"Bob Roberts" (1992)
Who is Bob Roberts? It's a testament to Tim Robbins’ directorial debut, a film that people still discuss today, that everyone has a different answer. Robbins plays Roberts, a “self-made” political candidate who develops a strong grassroots connection to “the people” by espousing anti-government, anti-liberal sentiment. Yep, Robbins saw the Tea Party coming a mile away. Sure the picture may take on a more insidious feel in 2011, but that ignores the ingratiating charm of Robbins’ Roberts, who sneers with a smile and smiles with a sneer as he strums his guitar and sings ditties about the lower class being lazy and full of complaints. “Bob Roberts” keeps the truth at bay with the structure of a mock-documentary, and aside from all the famous faces that appear, the illusion seems pretty airtight, with an uncomfortable ambiguity to the director’s lens that avoids, ahem, “gotcha” moments until the very last, disturbing gag. It’s “The Manchurian Candidate” as directed by Christopher Guest, at once wildly funny and incredibly plausible, with Robbins receiving great support from Giancarlo Esposito as an intrepid liberal reporter, Alan Rickman as a sleazy campaign manager, and loads of cameos that memorably include John Cusack as a fringe comedian who backs out of his own sketch comedy show when Roberts guest stars. Wildly funny and creepy in all the right ways. [A]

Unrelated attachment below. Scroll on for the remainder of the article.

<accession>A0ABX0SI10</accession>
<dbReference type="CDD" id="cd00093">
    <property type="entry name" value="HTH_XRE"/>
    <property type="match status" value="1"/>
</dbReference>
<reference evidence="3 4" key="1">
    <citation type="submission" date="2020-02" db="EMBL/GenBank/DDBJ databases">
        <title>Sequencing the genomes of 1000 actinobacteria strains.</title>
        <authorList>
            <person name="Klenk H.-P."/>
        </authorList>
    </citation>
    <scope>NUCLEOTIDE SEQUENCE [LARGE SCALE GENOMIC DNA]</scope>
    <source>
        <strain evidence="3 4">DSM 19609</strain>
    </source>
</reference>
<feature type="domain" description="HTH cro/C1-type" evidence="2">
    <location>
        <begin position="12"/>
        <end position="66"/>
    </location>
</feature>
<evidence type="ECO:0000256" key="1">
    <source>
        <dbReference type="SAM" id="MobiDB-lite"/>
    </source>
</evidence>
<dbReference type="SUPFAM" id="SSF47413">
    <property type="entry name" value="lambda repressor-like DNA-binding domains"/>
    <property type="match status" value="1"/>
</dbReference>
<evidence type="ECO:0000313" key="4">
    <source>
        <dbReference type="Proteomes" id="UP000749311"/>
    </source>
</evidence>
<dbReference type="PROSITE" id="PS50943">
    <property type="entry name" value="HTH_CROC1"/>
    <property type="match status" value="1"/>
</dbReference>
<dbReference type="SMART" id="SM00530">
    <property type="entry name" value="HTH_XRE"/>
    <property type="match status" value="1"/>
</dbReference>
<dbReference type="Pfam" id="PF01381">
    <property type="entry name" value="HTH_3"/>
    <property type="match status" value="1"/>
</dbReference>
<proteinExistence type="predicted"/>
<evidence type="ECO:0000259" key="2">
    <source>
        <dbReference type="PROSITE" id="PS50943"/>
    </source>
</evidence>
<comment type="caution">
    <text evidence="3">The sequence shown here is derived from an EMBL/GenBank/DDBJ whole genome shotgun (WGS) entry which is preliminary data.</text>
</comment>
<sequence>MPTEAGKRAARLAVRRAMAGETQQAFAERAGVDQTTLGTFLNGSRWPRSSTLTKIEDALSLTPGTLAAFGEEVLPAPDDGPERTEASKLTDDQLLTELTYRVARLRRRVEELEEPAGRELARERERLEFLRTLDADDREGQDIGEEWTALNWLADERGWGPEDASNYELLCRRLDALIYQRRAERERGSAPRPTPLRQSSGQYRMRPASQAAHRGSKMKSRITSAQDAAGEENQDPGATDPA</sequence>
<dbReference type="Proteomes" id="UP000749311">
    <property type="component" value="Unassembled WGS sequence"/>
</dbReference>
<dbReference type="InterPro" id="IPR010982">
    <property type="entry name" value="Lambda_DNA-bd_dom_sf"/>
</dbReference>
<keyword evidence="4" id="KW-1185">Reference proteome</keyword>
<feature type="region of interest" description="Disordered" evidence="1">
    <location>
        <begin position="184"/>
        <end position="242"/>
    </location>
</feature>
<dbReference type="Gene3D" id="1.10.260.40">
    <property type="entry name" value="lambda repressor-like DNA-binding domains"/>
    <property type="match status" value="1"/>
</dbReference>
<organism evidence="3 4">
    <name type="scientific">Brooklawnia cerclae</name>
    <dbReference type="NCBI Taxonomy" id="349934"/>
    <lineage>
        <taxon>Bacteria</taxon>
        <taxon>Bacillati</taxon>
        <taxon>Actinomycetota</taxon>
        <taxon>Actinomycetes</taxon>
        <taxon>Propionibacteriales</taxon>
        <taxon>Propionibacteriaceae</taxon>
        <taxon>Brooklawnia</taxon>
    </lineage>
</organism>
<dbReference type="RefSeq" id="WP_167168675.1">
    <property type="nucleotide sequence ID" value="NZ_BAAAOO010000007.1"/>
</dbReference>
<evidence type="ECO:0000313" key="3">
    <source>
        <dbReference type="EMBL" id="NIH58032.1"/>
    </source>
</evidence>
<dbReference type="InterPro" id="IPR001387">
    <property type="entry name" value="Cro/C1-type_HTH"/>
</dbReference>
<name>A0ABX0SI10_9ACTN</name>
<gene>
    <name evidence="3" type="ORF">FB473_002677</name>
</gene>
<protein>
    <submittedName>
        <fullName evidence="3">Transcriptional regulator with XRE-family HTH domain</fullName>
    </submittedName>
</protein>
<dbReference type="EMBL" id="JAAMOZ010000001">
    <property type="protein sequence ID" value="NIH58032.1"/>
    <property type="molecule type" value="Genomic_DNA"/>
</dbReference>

So guess what's firmly stuck in the 90s alongside America Online and Koosh Balls? That'd be the last picture by director Warren Beatty, a satire somewhat based on the political gadfly John Jay Hooker. The "Bonnie and Clyde" actor plays the titular senator, a former Democrat moving closer to the center and accepting buy-outs in order to gain popularity. But just as the movie opens, Bulworth's had it with the fakeness and decides to set-up his own assassination. That is until he decides to call out the entire game, immerse himself in urban African-American culture, and start rapping/rhyming most of his lines. If it sounds insane, it is, but it's unfortunately not particularly funny. Despite "Mad TV" probably wanting you to believe otherwise, was watching an older white male rapping ever funny? Perhaps a little more so at the time, but a rewatch more than a decade later isn't kind, showcasing production values akin to contemporary cop shows and obvious jokes and character interactions. It's a shame because the very beginning cracks and pops in an exciting, fiery fashion with actors supremely dedicated to their roles, without becoming overly showy. If it feels like Aaron Sorkin, that's because it is Aaron Sorkin, who happened to do some rewrites on the script, with James Toback. And despite its dated look and lack of laughs, the movie makes a number of good points about the political game that are still, unfortunately, relevant today -- look no further than Beatty's attack on the healthcare "business." Still, it's weird to see the director create a character who is blissfully ignorant in thinking he's hip, only to have that filmmaker himself show a similar lack of self-awareness, notably in shooting an African American church like it was a stadium concert with a gospel band. Those who love the actor might still get a kick out of it, the rest of us might not be able to stomach it. [C-]